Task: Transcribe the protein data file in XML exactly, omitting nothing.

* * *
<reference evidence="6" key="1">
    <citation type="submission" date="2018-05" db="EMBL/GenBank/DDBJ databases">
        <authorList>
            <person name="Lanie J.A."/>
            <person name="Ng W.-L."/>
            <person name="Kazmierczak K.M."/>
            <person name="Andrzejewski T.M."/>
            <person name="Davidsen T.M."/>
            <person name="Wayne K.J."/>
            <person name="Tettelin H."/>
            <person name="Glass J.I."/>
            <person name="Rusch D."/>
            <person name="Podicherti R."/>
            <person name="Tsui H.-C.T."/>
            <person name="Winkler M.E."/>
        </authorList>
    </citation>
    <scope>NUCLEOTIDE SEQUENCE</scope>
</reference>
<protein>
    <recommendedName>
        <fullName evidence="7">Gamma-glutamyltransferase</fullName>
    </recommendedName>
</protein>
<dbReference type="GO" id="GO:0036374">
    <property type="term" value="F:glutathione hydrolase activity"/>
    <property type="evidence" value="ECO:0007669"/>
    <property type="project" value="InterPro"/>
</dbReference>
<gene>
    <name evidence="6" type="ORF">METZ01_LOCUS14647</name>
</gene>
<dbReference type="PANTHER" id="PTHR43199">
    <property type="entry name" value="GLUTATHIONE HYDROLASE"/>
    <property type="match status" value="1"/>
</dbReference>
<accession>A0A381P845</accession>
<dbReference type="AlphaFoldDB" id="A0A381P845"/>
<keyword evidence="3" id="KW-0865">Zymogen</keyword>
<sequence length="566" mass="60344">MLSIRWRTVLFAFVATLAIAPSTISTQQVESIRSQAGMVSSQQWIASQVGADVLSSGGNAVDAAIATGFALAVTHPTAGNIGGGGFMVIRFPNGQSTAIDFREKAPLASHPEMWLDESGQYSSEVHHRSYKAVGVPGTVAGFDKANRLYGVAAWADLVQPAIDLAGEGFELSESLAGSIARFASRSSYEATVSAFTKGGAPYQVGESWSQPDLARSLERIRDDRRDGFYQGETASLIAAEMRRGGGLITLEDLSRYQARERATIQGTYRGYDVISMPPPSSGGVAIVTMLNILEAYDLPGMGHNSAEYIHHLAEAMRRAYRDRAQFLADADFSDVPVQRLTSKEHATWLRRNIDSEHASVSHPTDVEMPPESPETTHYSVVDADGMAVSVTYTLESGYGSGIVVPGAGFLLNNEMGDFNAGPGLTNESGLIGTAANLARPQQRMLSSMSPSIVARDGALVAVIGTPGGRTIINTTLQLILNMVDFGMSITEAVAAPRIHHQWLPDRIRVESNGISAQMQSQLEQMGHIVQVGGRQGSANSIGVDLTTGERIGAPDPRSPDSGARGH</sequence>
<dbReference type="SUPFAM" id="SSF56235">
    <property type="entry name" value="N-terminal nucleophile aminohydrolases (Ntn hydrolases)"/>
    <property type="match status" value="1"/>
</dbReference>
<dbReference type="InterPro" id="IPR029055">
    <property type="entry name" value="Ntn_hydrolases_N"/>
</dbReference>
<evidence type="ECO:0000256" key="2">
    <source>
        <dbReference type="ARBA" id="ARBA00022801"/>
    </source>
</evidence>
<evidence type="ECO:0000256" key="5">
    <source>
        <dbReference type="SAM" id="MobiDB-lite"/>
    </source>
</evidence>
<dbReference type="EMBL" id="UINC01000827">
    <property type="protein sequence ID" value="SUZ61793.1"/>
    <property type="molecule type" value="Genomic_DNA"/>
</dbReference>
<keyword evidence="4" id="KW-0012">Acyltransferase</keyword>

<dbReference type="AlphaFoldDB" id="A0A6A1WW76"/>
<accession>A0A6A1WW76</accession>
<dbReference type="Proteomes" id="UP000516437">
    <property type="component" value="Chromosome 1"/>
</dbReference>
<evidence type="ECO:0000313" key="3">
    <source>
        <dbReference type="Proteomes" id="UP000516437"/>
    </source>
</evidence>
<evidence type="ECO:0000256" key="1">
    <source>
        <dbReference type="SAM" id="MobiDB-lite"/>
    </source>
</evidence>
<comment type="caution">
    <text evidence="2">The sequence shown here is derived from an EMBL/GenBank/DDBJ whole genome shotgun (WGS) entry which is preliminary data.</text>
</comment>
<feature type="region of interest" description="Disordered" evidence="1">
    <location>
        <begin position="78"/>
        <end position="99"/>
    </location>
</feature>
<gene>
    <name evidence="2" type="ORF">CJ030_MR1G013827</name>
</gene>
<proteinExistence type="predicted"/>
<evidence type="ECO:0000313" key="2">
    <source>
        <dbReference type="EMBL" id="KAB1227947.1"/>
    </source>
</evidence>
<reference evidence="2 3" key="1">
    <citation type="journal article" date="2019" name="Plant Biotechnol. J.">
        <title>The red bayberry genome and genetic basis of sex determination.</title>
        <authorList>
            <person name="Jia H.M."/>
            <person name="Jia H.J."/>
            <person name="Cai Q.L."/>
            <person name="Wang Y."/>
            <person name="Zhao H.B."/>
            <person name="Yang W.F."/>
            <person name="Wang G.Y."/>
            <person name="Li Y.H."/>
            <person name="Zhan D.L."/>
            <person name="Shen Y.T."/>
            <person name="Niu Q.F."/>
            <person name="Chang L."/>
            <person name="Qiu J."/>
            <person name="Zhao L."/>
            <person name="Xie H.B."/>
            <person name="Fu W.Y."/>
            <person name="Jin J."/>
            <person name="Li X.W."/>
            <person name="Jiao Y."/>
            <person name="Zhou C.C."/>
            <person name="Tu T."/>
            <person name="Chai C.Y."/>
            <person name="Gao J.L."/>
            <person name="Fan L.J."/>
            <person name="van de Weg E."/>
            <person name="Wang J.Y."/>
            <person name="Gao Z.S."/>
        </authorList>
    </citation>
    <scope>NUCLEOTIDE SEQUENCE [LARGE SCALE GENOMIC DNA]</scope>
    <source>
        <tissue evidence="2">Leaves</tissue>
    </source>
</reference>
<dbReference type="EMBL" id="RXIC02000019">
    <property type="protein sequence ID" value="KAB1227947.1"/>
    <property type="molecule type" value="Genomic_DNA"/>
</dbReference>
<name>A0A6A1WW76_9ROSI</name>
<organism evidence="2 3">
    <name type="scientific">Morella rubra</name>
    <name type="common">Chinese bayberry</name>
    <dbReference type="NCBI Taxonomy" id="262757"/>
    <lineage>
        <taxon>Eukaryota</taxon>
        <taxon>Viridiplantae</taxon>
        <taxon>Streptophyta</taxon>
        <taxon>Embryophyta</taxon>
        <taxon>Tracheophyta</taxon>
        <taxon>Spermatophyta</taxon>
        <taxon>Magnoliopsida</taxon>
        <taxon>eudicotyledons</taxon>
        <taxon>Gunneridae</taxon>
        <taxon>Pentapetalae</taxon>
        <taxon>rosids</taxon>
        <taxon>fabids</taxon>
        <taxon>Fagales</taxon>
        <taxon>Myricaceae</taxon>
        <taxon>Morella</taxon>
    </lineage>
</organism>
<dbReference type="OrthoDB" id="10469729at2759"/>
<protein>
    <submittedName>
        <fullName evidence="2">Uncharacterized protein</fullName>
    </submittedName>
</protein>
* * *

<reference evidence="6" key="1">
    <citation type="submission" date="2018-05" db="EMBL/GenBank/DDBJ databases">
        <authorList>
            <person name="Lanie J.A."/>
            <person name="Ng W.-L."/>
            <person name="Kazmierczak K.M."/>
            <person name="Andrzejewski T.M."/>
            <person name="Davidsen T.M."/>
            <person name="Wayne K.J."/>
            <person name="Tettelin H."/>
            <person name="Glass J.I."/>
            <person name="Rusch D."/>
            <person name="Podicherti R."/>
            <person name="Tsui H.-C.T."/>
            <person name="Winkler M.E."/>
        </authorList>
    </citation>
    <scope>NUCLEOTIDE SEQUENCE</scope>
</reference>
<protein>
    <recommendedName>
        <fullName evidence="7">Gamma-glutamyltransferase</fullName>
    </recommendedName>
</protein>
<dbReference type="GO" id="GO:0036374">
    <property type="term" value="F:glutathione hydrolase activity"/>
    <property type="evidence" value="ECO:0007669"/>
    <property type="project" value="InterPro"/>
</dbReference>
<gene>
    <name evidence="6" type="ORF">METZ01_LOCUS14647</name>
</gene>
<dbReference type="PANTHER" id="PTHR43199">
    <property type="entry name" value="GLUTATHIONE HYDROLASE"/>
    <property type="match status" value="1"/>
</dbReference>
<accession>A0A381P845</accession>
<dbReference type="AlphaFoldDB" id="A0A381P845"/>
<keyword evidence="3" id="KW-0865">Zymogen</keyword>
<sequence length="566" mass="60344">MLSIRWRTVLFAFVATLAIAPSTISTQQVESIRSQAGMVSSQQWIASQVGADVLSSGGNAVDAAIATGFALAVTHPTAGNIGGGGFMVIRFPNGQSTAIDFREKAPLASHPEMWLDESGQYSSEVHHRSYKAVGVPGTVAGFDKANRLYGVAAWADLVQPAIDLAGEGFELSESLAGSIARFASRSSYEATVSAFTKGGAPYQVGESWSQPDLARSLERIRDDRRDGFYQGETASLIAAEMRRGGGLITLEDLSRYQARERATIQGTYRGYDVISMPPPSSGGVAIVTMLNILEAYDLPGMGHNSAEYIHHLAEAMRRAYRDRAQFLADADFSDVPVQRLTSKEHATWLRRNIDSEHASVSHPTDVEMPPESPETTHYSVVDADGMAVSVTYTLESGYGSGIVVPGAGFLLNNEMGDFNAGPGLTNESGLIGTAANLARPQQRMLSSMSPSIVARDGALVAVIGTPGGRTIINTTLQLILNMVDFGMSITEAVAAPRIHHQWLPDRIRVESNGISAQMQSQLEQMGHIVQVGGRQGSANSIGVDLTTGERIGAPDPRSPDSGARGH</sequence>
<dbReference type="SUPFAM" id="SSF56235">
    <property type="entry name" value="N-terminal nucleophile aminohydrolases (Ntn hydrolases)"/>
    <property type="match status" value="1"/>
</dbReference>
<dbReference type="InterPro" id="IPR029055">
    <property type="entry name" value="Ntn_hydrolases_N"/>
</dbReference>
<evidence type="ECO:0000256" key="2">
    <source>
        <dbReference type="ARBA" id="ARBA00022801"/>
    </source>
</evidence>
<evidence type="ECO:0000256" key="5">
    <source>
        <dbReference type="SAM" id="MobiDB-lite"/>
    </source>
</evidence>
<dbReference type="EMBL" id="UINC01000827">
    <property type="protein sequence ID" value="SUZ61793.1"/>
    <property type="molecule type" value="Genomic_DNA"/>
</dbReference>
<keyword evidence="4" id="KW-0012">Acyltransferase</keyword>

<dbReference type="AlphaFoldDB" id="A0A6A1WW76"/>
<accession>A0A6A1WW76</accession>
<dbReference type="Proteomes" id="UP000516437">
    <property type="component" value="Chromosome 1"/>
</dbReference>
<evidence type="ECO:0000313" key="3">
    <source>
        <dbReference type="Proteomes" id="UP000516437"/>
    </source>
</evidence>
<evidence type="ECO:0000256" key="1">
    <source>
        <dbReference type="SAM" id="MobiDB-lite"/>
    </source>
</evidence>
<comment type="caution">
    <text evidence="2">The sequence shown here is derived from an EMBL/GenBank/DDBJ whole genome shotgun (WGS) entry which is preliminary data.</text>
</comment>
<feature type="region of interest" description="Disordered" evidence="1">
    <location>
        <begin position="78"/>
        <end position="99"/>
    </location>
</feature>
<gene>
    <name evidence="2" type="ORF">CJ030_MR1G013827</name>
</gene>
<proteinExistence type="predicted"/>
<evidence type="ECO:0000313" key="2">
    <source>
        <dbReference type="EMBL" id="KAB1227947.1"/>
    </source>
</evidence>
<reference evidence="2 3" key="1">
    <citation type="journal article" date="2019" name="Plant Biotechnol. J.">
        <title>The red bayberry genome and genetic basis of sex determination.</title>
        <authorList>
            <person name="Jia H.M."/>
            <person name="Jia H.J."/>
            <person name="Cai Q.L."/>
            <person name="Wang Y."/>
            <person name="Zhao H.B."/>
            <person name="Yang W.F."/>
            <person name="Wang G.Y."/>
            <person name="Li Y.H."/>
            <person name="Zhan D.L."/>
            <person name="Shen Y.T."/>
            <person name="Niu Q.F."/>
            <person name="Chang L."/>
            <person name="Qiu J."/>
            <person name="Zhao L."/>
            <person name="Xie H.B."/>
            <person name="Fu W.Y."/>
            <person name="Jin J."/>
            <person name="Li X.W."/>
            <person name="Jiao Y."/>
            <person name="Zhou C.C."/>
            <person name="Tu T."/>
            <person name="Chai C.Y."/>
            <person name="Gao J.L."/>
            <person name="Fan L.J."/>
            <person name="van de Weg E."/>
            <person name="Wang J.Y."/>
            <person name="Gao Z.S."/>
        </authorList>
    </citation>
    <scope>NUCLEOTIDE SEQUENCE [LARGE SCALE GENOMIC DNA]</scope>
    <source>
        <tissue evidence="2">Leaves</tissue>
    </source>
</reference>
<dbReference type="EMBL" id="RXIC02000019">
    <property type="protein sequence ID" value="KAB1227947.1"/>
    <property type="molecule type" value="Genomic_DNA"/>
</dbReference>
<name>A0A6A1WW76_9ROSI</name>
<organism evidence="2 3">
    <name type="scientific">Morella rubra</name>
    <name type="common">Chinese bayberry</name>
    <dbReference type="NCBI Taxonomy" id="262757"/>
    <lineage>
        <taxon>Eukaryota</taxon>
        <taxon>Viridiplantae</taxon>
        <taxon>Streptophyta</taxon>
        <taxon>Embryophyta</taxon>
        <taxon>Tracheophyta</taxon>
        <taxon>Spermatophyta</taxon>
        <taxon>Magnoliopsida</taxon>
        <taxon>eudicotyledons</taxon>
        <taxon>Gunneridae</taxon>
        <taxon>Pentapetalae</taxon>
        <taxon>rosids</taxon>
        <taxon>fabids</taxon>
        <taxon>Fagales</taxon>
        <taxon>Myricaceae</taxon>
        <taxon>Morella</taxon>
    </lineage>
</organism>
<dbReference type="OrthoDB" id="10469729at2759"/>
<protein>
    <submittedName>
        <fullName evidence="2">Uncharacterized protein</fullName>
    </submittedName>
</protein>